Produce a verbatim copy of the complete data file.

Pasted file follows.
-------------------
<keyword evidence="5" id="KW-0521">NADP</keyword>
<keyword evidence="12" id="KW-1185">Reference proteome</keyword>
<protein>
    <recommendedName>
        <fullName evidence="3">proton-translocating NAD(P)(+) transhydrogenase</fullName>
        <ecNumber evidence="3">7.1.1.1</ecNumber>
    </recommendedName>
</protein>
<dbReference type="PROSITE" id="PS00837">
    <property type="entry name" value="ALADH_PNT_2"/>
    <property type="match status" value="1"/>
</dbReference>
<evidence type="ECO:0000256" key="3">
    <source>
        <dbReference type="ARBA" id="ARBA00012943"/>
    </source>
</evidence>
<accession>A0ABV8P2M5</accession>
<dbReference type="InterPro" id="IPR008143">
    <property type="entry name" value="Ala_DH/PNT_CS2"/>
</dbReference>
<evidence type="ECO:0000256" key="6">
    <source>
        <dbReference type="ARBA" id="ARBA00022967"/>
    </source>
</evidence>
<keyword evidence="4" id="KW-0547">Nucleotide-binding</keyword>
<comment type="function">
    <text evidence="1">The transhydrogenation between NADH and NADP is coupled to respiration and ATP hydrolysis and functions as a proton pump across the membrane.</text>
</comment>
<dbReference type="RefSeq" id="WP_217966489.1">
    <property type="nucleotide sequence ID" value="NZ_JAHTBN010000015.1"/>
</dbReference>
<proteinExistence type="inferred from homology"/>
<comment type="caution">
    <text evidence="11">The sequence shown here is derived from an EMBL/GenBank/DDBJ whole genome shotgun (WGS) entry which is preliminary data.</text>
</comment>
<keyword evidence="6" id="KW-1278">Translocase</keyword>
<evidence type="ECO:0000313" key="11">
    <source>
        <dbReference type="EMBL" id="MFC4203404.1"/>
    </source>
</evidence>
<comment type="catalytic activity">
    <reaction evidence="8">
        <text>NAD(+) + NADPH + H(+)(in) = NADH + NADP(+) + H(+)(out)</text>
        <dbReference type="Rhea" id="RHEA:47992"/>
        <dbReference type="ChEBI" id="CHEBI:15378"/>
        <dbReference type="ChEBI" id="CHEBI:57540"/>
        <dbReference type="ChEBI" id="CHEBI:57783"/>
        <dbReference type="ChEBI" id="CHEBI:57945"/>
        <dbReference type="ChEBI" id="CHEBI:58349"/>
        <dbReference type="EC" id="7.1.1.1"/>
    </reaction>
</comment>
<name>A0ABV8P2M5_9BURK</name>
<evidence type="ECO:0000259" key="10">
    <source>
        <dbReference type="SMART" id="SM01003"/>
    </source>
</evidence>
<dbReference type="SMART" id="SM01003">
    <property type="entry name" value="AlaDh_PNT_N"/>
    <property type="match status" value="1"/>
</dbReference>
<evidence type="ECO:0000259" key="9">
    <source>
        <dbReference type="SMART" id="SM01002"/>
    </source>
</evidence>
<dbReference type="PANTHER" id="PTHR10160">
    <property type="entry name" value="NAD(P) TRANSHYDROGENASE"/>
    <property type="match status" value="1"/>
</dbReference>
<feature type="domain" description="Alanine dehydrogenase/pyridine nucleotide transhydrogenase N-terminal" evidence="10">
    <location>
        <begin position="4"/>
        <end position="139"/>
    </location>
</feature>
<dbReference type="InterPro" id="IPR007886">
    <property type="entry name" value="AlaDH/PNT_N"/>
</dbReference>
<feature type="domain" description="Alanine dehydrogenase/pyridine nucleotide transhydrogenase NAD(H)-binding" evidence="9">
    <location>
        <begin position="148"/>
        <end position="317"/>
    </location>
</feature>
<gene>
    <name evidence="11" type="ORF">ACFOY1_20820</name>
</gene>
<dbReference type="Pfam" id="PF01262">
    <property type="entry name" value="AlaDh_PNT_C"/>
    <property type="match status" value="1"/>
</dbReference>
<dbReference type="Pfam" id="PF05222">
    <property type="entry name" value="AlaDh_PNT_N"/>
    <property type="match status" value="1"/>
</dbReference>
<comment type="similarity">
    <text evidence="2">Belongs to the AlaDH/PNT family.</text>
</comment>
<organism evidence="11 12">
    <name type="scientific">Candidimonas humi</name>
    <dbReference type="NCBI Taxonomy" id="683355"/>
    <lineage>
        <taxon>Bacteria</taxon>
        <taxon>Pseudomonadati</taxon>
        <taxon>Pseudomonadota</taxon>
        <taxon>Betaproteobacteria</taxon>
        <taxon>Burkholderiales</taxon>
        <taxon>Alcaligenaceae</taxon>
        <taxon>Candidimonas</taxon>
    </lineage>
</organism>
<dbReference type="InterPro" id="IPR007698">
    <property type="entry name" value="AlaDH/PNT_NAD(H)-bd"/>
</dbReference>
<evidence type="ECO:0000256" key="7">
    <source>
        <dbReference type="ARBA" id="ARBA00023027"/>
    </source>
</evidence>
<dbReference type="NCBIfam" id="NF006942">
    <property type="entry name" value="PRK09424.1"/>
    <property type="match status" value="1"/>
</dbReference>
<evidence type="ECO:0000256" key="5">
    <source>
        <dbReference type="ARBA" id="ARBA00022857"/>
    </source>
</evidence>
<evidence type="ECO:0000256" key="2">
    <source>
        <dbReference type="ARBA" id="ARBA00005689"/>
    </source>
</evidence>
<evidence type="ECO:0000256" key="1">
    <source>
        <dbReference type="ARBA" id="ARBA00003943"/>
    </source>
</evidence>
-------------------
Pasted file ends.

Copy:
<keyword evidence="5" id="KW-0521">NADP</keyword>
<keyword evidence="12" id="KW-1185">Reference proteome</keyword>
<protein>
    <recommendedName>
        <fullName evidence="3">proton-translocating NAD(P)(+) transhydrogenase</fullName>
        <ecNumber evidence="3">7.1.1.1</ecNumber>
    </recommendedName>
</protein>
<dbReference type="PROSITE" id="PS00837">
    <property type="entry name" value="ALADH_PNT_2"/>
    <property type="match status" value="1"/>
</dbReference>
<evidence type="ECO:0000256" key="3">
    <source>
        <dbReference type="ARBA" id="ARBA00012943"/>
    </source>
</evidence>
<accession>A0ABV8P2M5</accession>
<dbReference type="InterPro" id="IPR008143">
    <property type="entry name" value="Ala_DH/PNT_CS2"/>
</dbReference>
<evidence type="ECO:0000256" key="6">
    <source>
        <dbReference type="ARBA" id="ARBA00022967"/>
    </source>
</evidence>
<keyword evidence="4" id="KW-0547">Nucleotide-binding</keyword>
<comment type="function">
    <text evidence="1">The transhydrogenation between NADH and NADP is coupled to respiration and ATP hydrolysis and functions as a proton pump across the membrane.</text>
</comment>
<dbReference type="RefSeq" id="WP_217966489.1">
    <property type="nucleotide sequence ID" value="NZ_JAHTBN010000015.1"/>
</dbReference>
<proteinExistence type="inferred from homology"/>
<comment type="caution">
    <text evidence="11">The sequence shown here is derived from an EMBL/GenBank/DDBJ whole genome shotgun (WGS) entry which is preliminary data.</text>
</comment>
<keyword evidence="6" id="KW-1278">Translocase</keyword>
<evidence type="ECO:0000313" key="11">
    <source>
        <dbReference type="EMBL" id="MFC4203404.1"/>
    </source>
</evidence>
<comment type="catalytic activity">
    <reaction evidence="8">
        <text>NAD(+) + NADPH + H(+)(in) = NADH + NADP(+) + H(+)(out)</text>
        <dbReference type="Rhea" id="RHEA:47992"/>
        <dbReference type="ChEBI" id="CHEBI:15378"/>
        <dbReference type="ChEBI" id="CHEBI:57540"/>
        <dbReference type="ChEBI" id="CHEBI:57783"/>
        <dbReference type="ChEBI" id="CHEBI:57945"/>
        <dbReference type="ChEBI" id="CHEBI:58349"/>
        <dbReference type="EC" id="7.1.1.1"/>
    </reaction>
</comment>
<name>A0ABV8P2M5_9BURK</name>
<evidence type="ECO:0000259" key="10">
    <source>
        <dbReference type="SMART" id="SM01003"/>
    </source>
</evidence>
<dbReference type="SMART" id="SM01003">
    <property type="entry name" value="AlaDh_PNT_N"/>
    <property type="match status" value="1"/>
</dbReference>
<evidence type="ECO:0000259" key="9">
    <source>
        <dbReference type="SMART" id="SM01002"/>
    </source>
</evidence>
<dbReference type="PANTHER" id="PTHR10160">
    <property type="entry name" value="NAD(P) TRANSHYDROGENASE"/>
    <property type="match status" value="1"/>
</dbReference>
<feature type="domain" description="Alanine dehydrogenase/pyridine nucleotide transhydrogenase N-terminal" evidence="10">
    <location>
        <begin position="4"/>
        <end position="139"/>
    </location>
</feature>
<dbReference type="InterPro" id="IPR007886">
    <property type="entry name" value="AlaDH/PNT_N"/>
</dbReference>
<feature type="domain" description="Alanine dehydrogenase/pyridine nucleotide transhydrogenase NAD(H)-binding" evidence="9">
    <location>
        <begin position="148"/>
        <end position="317"/>
    </location>
</feature>
<gene>
    <name evidence="11" type="ORF">ACFOY1_20820</name>
</gene>
<dbReference type="Pfam" id="PF01262">
    <property type="entry name" value="AlaDh_PNT_C"/>
    <property type="match status" value="1"/>
</dbReference>
<dbReference type="Pfam" id="PF05222">
    <property type="entry name" value="AlaDh_PNT_N"/>
    <property type="match status" value="1"/>
</dbReference>
<comment type="similarity">
    <text evidence="2">Belongs to the AlaDH/PNT family.</text>
</comment>
<organism evidence="11 12">
    <name type="scientific">Candidimonas humi</name>
    <dbReference type="NCBI Taxonomy" id="683355"/>
    <lineage>
        <taxon>Bacteria</taxon>
        <taxon>Pseudomonadati</taxon>
        <taxon>Pseudomonadota</taxon>
        <taxon>Betaproteobacteria</taxon>
        <taxon>Burkholderiales</taxon>
        <taxon>Alcaligenaceae</taxon>
        <taxon>Candidimonas</taxon>
    </lineage>
</organism>
<dbReference type="InterPro" id="IPR007698">
    <property type="entry name" value="AlaDH/PNT_NAD(H)-bd"/>
</dbReference>
<evidence type="ECO:0000256" key="7">
    <source>
        <dbReference type="ARBA" id="ARBA00023027"/>
    </source>
</evidence>
<dbReference type="NCBIfam" id="NF006942">
    <property type="entry name" value="PRK09424.1"/>
    <property type="match status" value="1"/>
</dbReference>
<evidence type="ECO:0000256" key="5">
    <source>
        <dbReference type="ARBA" id="ARBA00022857"/>
    </source>
</evidence>
<evidence type="ECO:0000256" key="2">
    <source>
        <dbReference type="ARBA" id="ARBA00005689"/>
    </source>
</evidence>
<evidence type="ECO:0000256" key="1">
    <source>
        <dbReference type="ARBA" id="ARBA00003943"/>
    </source>
</evidence>